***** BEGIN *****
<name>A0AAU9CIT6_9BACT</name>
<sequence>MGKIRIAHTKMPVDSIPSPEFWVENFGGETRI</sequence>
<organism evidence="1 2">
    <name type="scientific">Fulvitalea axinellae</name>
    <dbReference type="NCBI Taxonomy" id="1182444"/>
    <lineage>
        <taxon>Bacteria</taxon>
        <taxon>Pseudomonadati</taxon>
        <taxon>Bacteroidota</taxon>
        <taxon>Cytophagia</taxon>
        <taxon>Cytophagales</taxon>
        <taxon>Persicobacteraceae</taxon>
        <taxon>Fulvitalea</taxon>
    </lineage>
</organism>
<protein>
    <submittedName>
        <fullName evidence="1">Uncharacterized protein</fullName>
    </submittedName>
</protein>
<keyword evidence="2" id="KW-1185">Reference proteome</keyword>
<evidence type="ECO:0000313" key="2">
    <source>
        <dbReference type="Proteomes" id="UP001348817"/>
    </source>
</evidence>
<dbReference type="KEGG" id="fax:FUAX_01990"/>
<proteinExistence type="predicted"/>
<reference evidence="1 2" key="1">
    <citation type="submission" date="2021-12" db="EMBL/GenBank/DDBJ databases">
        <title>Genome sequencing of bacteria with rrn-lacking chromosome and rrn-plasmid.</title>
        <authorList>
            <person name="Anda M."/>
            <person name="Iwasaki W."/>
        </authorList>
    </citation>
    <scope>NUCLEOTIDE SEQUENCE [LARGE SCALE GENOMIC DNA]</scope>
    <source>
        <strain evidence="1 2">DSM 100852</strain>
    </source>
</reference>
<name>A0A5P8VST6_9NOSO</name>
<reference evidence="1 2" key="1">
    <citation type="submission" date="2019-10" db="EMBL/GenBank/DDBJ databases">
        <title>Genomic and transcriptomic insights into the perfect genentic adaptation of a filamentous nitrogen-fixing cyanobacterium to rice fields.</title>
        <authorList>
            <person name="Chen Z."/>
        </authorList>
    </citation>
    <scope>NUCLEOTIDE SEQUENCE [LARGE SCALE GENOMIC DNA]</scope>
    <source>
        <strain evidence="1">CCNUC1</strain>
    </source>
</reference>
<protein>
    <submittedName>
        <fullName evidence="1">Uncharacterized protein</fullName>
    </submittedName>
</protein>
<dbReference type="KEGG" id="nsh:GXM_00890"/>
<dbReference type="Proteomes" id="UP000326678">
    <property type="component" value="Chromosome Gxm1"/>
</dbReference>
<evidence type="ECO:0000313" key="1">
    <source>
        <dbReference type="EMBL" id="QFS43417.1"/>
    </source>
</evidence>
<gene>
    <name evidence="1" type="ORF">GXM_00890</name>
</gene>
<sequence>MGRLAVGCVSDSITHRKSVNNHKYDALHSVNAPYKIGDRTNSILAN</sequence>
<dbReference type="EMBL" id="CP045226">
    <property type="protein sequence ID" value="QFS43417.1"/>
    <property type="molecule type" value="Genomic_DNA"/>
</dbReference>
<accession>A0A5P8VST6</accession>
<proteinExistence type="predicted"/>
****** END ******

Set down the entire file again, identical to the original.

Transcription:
<name>A0AAU9CIT6_9BACT</name>
<sequence>MGKIRIAHTKMPVDSIPSPEFWVENFGGETRI</sequence>
<organism evidence="1 2">
    <name type="scientific">Fulvitalea axinellae</name>
    <dbReference type="NCBI Taxonomy" id="1182444"/>
    <lineage>
        <taxon>Bacteria</taxon>
        <taxon>Pseudomonadati</taxon>
        <taxon>Bacteroidota</taxon>
        <taxon>Cytophagia</taxon>
        <taxon>Cytophagales</taxon>
        <taxon>Persicobacteraceae</taxon>
        <taxon>Fulvitalea</taxon>
    </lineage>
</organism>
<protein>
    <submittedName>
        <fullName evidence="1">Uncharacterized protein</fullName>
    </submittedName>
</protein>
<keyword evidence="2" id="KW-1185">Reference proteome</keyword>
<evidence type="ECO:0000313" key="2">
    <source>
        <dbReference type="Proteomes" id="UP001348817"/>
    </source>
</evidence>
<dbReference type="KEGG" id="fax:FUAX_01990"/>
<proteinExistence type="predicted"/>
<reference evidence="1 2" key="1">
    <citation type="submission" date="2021-12" db="EMBL/GenBank/DDBJ databases">
        <title>Genome sequencing of bacteria with rrn-lacking chromosome and rrn-plasmid.</title>
        <authorList>
            <person name="Anda M."/>
            <person name="Iwasaki W."/>
        </authorList>
    </citation>
    <scope>NUCLEOTIDE SEQUENCE [LARGE SCALE GENOMIC DNA]</scope>
    <source>
        <strain evidence="1 2">DSM 100852</strain>
    </source>
</reference>
<name>A0A5P8VST6_9NOSO</name>
<reference evidence="1 2" key="1">
    <citation type="submission" date="2019-10" db="EMBL/GenBank/DDBJ databases">
        <title>Genomic and transcriptomic insights into the perfect genentic adaptation of a filamentous nitrogen-fixing cyanobacterium to rice fields.</title>
        <authorList>
            <person name="Chen Z."/>
        </authorList>
    </citation>
    <scope>NUCLEOTIDE SEQUENCE [LARGE SCALE GENOMIC DNA]</scope>
    <source>
        <strain evidence="1">CCNUC1</strain>
    </source>
</reference>
<protein>
    <submittedName>
        <fullName evidence="1">Uncharacterized protein</fullName>
    </submittedName>
</protein>
<dbReference type="KEGG" id="nsh:GXM_00890"/>
<dbReference type="Proteomes" id="UP000326678">
    <property type="component" value="Chromosome Gxm1"/>
</dbReference>
<evidence type="ECO:0000313" key="1">
    <source>
        <dbReference type="EMBL" id="QFS43417.1"/>
    </source>
</evidence>
<gene>
    <name evidence="1" type="ORF">GXM_00890</name>
</gene>
<sequence>MGRLAVGCVSDSITHRKSVNNHKYDALHSVNAPYKIGDRTNSILAN</sequence>
<dbReference type="EMBL" id="CP045226">
    <property type="protein sequence ID" value="QFS43417.1"/>
    <property type="molecule type" value="Genomic_DNA"/>
</dbReference>
<accession>A0A5P8VST6</accession>
<proteinExistence type="predicted"/>